Our primary web server had gone down while I was in flight. However, our secondary server had stayed up to deliver traffic, and the final text message alerted me that the Rackspace team had also gotten alerted and resolved the crashed primary server. This felt great; hosting was OK!

… Almost…

A couple of years later, I flew from Costa Rica to London for a family vacation. After crossing the Atlantic, I got into the airport and connected to Wi-Fi; ding, ding, ding, ding, ding… the alerts came flowing in. Damnit!

Was the answer to this problem never to get on a plane again?!

There is Always a Single Point of Failure

This time the load-balancer had crashed. Despite all our replication and redundancy, the load-balancer was a single point of failure because ALL traffic had to go through the load-balancer before it was sent to the duplicated, redundant, fallback, fail-safe setup behind it.

Hosting was still hell, ruining my vacations and killing me slowly with stress.

Again, I thought, I have got to get rid of managed web hosting as a service because this sucks!

Web Hosting (2020 – 2022)

About two years ago, we retired the load-balanced, fallback, redundant complexity we had set up with Rackspace. We began moving our clients back to single-server solutions.

You may be asking why on earth I had decided to move away from the more complex and seemly more reliable setup. The answer is simple. Over the last eight years, technology had improved, gotten cheaper, and become more accessible:

  • Server reliability had improved greatly
  • Hard drives had gone to solid-state from less reliable spinning disks
  • Server security had improved greatly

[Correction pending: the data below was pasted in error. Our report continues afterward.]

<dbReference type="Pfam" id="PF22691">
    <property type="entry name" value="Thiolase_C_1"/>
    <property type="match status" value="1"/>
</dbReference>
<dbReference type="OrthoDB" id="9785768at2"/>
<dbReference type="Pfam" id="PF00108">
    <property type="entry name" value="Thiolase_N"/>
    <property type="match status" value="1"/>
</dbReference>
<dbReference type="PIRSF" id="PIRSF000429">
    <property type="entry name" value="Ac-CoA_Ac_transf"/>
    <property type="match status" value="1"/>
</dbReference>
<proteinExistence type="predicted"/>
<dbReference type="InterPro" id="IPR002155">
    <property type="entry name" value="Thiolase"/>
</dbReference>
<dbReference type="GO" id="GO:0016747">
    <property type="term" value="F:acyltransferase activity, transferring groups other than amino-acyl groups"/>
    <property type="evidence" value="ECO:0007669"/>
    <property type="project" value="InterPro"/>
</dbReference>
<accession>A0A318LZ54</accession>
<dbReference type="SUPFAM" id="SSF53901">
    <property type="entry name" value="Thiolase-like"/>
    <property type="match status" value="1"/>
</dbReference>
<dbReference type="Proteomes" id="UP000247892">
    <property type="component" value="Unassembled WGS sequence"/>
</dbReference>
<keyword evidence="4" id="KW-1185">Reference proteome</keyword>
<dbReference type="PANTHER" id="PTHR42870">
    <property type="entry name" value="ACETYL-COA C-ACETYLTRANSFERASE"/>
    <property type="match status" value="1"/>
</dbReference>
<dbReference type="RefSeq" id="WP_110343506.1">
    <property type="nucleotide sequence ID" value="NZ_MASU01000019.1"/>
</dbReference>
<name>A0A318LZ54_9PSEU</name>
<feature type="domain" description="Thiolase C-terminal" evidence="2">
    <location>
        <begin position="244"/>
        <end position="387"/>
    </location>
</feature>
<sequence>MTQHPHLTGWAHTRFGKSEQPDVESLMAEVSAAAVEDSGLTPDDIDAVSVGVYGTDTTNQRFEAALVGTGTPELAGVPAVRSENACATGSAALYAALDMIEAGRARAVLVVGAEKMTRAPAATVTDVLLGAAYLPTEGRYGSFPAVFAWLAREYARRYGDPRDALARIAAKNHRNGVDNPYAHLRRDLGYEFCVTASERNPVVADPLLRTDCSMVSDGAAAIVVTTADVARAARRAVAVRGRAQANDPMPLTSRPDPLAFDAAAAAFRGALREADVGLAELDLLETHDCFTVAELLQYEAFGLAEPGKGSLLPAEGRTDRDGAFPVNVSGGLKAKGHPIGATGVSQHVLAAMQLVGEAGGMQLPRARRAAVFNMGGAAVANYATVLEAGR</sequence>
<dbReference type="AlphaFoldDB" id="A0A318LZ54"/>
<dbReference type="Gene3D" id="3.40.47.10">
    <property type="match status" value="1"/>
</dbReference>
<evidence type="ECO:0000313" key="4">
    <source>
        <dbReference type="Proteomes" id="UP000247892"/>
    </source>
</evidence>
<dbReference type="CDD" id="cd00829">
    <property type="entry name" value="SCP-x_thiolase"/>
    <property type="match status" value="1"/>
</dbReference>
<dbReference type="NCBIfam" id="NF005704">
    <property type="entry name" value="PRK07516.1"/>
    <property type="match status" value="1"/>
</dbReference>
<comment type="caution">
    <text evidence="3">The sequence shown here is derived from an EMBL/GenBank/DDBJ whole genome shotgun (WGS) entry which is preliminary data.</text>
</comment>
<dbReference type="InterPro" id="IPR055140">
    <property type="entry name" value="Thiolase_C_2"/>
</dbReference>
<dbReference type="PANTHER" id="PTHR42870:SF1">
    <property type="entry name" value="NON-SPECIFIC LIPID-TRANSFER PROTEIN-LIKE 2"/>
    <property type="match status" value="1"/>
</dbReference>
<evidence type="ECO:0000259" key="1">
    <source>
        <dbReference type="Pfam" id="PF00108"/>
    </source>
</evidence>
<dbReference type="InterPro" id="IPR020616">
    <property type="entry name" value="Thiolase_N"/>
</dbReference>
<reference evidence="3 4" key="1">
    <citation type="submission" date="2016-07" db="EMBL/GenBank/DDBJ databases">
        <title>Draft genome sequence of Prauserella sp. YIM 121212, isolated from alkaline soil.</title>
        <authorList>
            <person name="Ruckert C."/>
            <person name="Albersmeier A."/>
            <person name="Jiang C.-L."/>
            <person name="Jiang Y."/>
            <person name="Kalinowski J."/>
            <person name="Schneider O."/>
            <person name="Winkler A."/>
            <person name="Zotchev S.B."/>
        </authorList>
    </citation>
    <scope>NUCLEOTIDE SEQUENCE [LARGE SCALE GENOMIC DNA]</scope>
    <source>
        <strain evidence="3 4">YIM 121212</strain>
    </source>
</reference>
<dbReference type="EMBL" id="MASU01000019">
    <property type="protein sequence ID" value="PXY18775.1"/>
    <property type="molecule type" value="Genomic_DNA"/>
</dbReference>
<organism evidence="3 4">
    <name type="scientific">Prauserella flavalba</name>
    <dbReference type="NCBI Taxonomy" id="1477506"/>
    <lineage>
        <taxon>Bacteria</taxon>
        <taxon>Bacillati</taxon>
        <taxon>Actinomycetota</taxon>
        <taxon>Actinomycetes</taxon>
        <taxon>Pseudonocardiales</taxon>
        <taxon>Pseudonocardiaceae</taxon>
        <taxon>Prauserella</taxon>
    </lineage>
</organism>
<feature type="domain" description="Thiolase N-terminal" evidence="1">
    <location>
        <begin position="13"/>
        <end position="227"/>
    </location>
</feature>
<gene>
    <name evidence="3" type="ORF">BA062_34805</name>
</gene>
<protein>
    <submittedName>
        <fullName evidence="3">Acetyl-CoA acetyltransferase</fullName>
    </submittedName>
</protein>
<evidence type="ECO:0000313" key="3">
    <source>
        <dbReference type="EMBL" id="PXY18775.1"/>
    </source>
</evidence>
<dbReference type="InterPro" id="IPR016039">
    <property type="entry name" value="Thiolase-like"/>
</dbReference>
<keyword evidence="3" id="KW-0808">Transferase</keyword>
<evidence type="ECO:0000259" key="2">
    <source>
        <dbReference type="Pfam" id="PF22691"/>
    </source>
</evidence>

• We added a firewall as part of our standard service, which significantly reduced the server load
  • We started using CDNs for all our clients, which reduced the average server load even further
  • Server memory and CPU usage had improved
  • Databases and web servers had gotten faster while becoming more efficient
  • The cost of services like web application firewalls and CDNs had dropped significantly and were easier to setup
  • Virtual machine technology had dropped the price of machine resources
  • Management companies were taking over server management for pennies on the dollar compared to when I started this adventure
  • Caching technologies have become less cumbersome and more automated

Now instead of having two servers in Dallas, we have 6-8 in New York, Miami, Seattle, Dallas, Chicago, and other places. The servers are spread out geographically and on different networks and providers.

Reliable Hosting in 2023

Cloudways Gold Agency PartnerToday we are a Gold Agency Partner of Cloudways, and I haven’t looked at the server terminal in months.

I can deploy new websites with a click of a button, issue SSL certificates with a push of a button, set up staging sites with a push of a button… you get the idea.

Any time there is a server issue, I can call a technical team, and thanks to improvements in technology, what used to take hours for server techs to diagnose and resolve now takes minutes most of the time.